Jan. 1 signals a new calendar year, and for many Canadians, a “new year, new me” mentality. In fact, getting in shape is consistently one of the most popular New Year’s resolutions.
While making lifestyle changes, as approved by a doctor, is not a bad thing, turning to a fad diet to achieve a resolution is not ideal or healthy. Instead, choose to make healthier and more sustainable changes to your lifestyle.
What’s a fad diet?
Fad diets typically promise quick weight loss, oftentimes through unhealthy and unbalanced dieting. A diet can be considered a fad if it:
- Claims to help you lose more than 1-2 pounds per week.
- Promises that you’ll lose weight and keep it off without giving up fatty foods or starting an exercise program.
- Bases its claims only on “before and after” photos.
- Limits your food choices and encourages you to only eat a specific set or type of food.
What are the dangers of fad diets?
Fad diets can lead to things like gout, poor athleticism, heart disease and—ironically—poor, long-term weight-loss control. If you’re looking to get in shape or lose weight this year, make lifestyle changes that encourage portion control, exercise more, avoid empty calories and eat a well-balanced diet.
Keep in mind that forming healthy dieting practices now will keep you on track with your long-term weight-loss goal.
Sustainable Alternatives to Fad Diets
Losing weight may be the greatest battle that you fight in your lifetime. Experts speculate that a wide variety of issues affect how people gain and lose weight, yet gauging how to tip your energy balance is a great way to move the scale in your favour.
The first step in losing unwanted pounds is to determine how many calories you must consume each day to maintain your current weight. To do so, multiply your current weight by 15 (roughly the number of calories per pound per body weight needed to maintain your weight, if you are moderately active). Being moderately active means engaging in 30 minutes of physical exercise daily, such as a brisk walk, using an elliptical machine or climbing stairs.
Here’s an example: A woman who is 1.6 metres tall and weighs 155 pounds must lose 15 pounds to be within a healthy weight range. Multiplying 155 by 15 yields 2,325 calories per day; that is the number of calories that the woman must eat to maintain her weight. If she wants to lose one to two pounds per week, she should eat 500 to 1,000 calories less (1,325 to 1,825). If she is not active, she should incorporate exercise into her routine.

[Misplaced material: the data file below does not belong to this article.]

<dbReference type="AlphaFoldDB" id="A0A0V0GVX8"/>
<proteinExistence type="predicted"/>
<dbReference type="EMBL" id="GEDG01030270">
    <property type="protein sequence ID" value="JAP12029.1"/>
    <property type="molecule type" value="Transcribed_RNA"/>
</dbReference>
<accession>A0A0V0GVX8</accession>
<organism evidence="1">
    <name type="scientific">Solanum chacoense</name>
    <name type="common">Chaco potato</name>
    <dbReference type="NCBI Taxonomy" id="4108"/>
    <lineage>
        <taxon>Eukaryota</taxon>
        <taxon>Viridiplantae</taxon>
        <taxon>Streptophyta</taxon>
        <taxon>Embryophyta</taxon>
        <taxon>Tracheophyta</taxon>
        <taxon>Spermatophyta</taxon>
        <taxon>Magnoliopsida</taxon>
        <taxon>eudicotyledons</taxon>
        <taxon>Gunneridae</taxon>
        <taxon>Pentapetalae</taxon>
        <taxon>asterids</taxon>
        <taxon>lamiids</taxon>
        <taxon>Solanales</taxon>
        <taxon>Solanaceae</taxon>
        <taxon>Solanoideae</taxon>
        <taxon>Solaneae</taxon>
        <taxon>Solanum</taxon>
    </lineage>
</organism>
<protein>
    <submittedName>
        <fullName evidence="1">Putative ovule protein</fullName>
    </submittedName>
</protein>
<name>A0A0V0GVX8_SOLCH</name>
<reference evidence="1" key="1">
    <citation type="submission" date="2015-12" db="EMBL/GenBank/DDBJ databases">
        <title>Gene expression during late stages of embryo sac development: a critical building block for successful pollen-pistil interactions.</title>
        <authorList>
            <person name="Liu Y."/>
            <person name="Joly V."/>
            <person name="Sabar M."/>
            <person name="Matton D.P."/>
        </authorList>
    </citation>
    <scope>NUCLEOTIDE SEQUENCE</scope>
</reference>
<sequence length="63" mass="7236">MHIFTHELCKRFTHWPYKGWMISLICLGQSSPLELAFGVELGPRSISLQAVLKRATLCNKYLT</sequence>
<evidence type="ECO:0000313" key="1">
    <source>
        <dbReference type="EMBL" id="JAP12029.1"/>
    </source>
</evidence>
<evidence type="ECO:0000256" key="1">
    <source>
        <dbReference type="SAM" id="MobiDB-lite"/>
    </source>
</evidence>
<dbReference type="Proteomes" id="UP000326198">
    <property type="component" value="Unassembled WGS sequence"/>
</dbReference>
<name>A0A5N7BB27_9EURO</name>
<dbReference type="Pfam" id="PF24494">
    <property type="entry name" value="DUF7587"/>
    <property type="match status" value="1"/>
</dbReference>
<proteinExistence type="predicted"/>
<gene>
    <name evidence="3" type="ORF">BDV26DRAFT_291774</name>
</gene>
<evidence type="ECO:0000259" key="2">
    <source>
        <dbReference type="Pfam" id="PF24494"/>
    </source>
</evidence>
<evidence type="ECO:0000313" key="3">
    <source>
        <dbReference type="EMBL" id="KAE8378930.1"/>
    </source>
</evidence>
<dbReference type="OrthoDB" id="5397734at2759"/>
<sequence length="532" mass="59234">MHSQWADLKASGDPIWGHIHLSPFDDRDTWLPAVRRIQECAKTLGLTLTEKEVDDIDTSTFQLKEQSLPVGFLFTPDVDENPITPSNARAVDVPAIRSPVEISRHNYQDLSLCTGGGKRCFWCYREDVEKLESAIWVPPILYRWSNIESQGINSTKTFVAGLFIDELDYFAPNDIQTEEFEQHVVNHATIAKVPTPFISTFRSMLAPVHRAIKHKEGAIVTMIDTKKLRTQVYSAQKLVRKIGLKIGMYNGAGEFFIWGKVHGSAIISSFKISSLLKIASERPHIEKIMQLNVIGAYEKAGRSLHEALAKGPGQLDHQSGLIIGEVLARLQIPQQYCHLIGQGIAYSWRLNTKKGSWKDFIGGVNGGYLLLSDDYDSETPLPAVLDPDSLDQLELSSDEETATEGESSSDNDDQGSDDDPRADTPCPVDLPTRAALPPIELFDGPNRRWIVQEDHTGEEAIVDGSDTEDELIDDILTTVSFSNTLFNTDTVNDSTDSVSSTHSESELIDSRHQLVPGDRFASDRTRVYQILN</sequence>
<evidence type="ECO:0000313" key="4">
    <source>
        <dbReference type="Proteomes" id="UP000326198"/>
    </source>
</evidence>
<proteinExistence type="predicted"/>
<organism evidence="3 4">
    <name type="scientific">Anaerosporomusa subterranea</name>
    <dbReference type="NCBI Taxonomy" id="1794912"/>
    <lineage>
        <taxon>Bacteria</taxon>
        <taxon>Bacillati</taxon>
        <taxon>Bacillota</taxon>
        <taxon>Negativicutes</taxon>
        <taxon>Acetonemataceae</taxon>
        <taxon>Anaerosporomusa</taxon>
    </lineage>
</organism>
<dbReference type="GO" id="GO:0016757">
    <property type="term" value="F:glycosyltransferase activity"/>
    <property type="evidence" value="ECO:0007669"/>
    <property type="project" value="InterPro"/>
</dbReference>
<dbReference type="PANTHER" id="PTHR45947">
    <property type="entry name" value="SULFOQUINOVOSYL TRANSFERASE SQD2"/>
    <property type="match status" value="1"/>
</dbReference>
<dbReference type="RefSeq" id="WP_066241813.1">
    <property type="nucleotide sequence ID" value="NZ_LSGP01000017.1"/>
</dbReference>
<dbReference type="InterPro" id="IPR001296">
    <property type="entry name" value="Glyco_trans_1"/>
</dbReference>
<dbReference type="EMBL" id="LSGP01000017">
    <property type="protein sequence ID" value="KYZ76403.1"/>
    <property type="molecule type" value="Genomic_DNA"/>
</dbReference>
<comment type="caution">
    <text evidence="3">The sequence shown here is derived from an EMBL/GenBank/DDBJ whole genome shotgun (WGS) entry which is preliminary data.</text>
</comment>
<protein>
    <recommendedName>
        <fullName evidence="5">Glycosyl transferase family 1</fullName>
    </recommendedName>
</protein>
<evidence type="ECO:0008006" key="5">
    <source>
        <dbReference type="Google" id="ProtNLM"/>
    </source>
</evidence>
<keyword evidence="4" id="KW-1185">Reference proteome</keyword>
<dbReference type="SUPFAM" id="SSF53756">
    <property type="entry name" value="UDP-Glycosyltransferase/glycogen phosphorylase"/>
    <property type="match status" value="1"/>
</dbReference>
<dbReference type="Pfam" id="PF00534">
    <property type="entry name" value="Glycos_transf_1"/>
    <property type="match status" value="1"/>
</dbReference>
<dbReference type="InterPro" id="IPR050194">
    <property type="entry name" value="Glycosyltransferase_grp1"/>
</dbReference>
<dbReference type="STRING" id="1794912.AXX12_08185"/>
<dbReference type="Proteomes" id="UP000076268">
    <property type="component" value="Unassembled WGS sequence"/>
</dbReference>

What foods should I incorporate into my diet?
Reducing your calorie intake to hit your target consumption goal does not need to be difficult. Here are some ways to do so:
- Avoid high fat or processed packaged foods and snacks.
- Add up the number of calories per serving of all foods that you consume and then plan your meals around your target calorie total. To do so, read food and drink labels and pay close attention to serving sizes. Also ask for nutrition information when eating out.
- Eat meals that are low in calories at regular intervals. Plan your meals and snacks for specific times of day and stick with this game plan.
- Cook with lean cuts of meat.
- Choose foods that are filling, yet low in calories, such as whole grains, fruits and vegetables.
- Avoid eating fried foods—instead cook in pans lightly coated with cooking spray or braise foods with wine or broth. Baking, broiling and roasting are other methods for cooking that add no fat to the meal.
- Eat low-fat or fat-free dairy products, to get protein and calcium without the fat.
How can I build out a sustainable exercise routine?
#1. Start Sensibly
Don’t begin your exercise program too ambitiously. The key to success is to start slowly and increase the difficulty of your workouts as you become more fit. Those who overdo it often experience muscle soreness, become discouraged and quit.
Rather than trying to run five kilometres on your first day, begin by running 1 or 2 kilometres and increasing your distance as your fitness level improves. Most importantly, remember that feeling dizzy or ill is your body’s way of telling you that you are working too hard. If this happens, take a break or stop your workout for the day.
#2. Find the Right Pace
Exercise should be fairly comfortable for you. Your pace should be just below the point at which you start to breathe quickly. Exercising at this pace produces two desirable results: it mobilizes fat burning and helps you develop endurance. This means that for maximum fat burning, longer, slower exercise is more beneficial than short, strenuous workouts.
If you are reasonably fit and exercising at the proper pace, you should burn between 400 and 600 calories per hour during any aerobic exercise. This includes riding a stationary bicycle, walking or running on a treadmill or using a stair climber.
Turning to a fad diet to achieve your New Year’s resolution can be problematic and more hurtful than helpful. Instead, start incorporating sustainable and enjoyable new behaviours into your lifestyle for lasting results.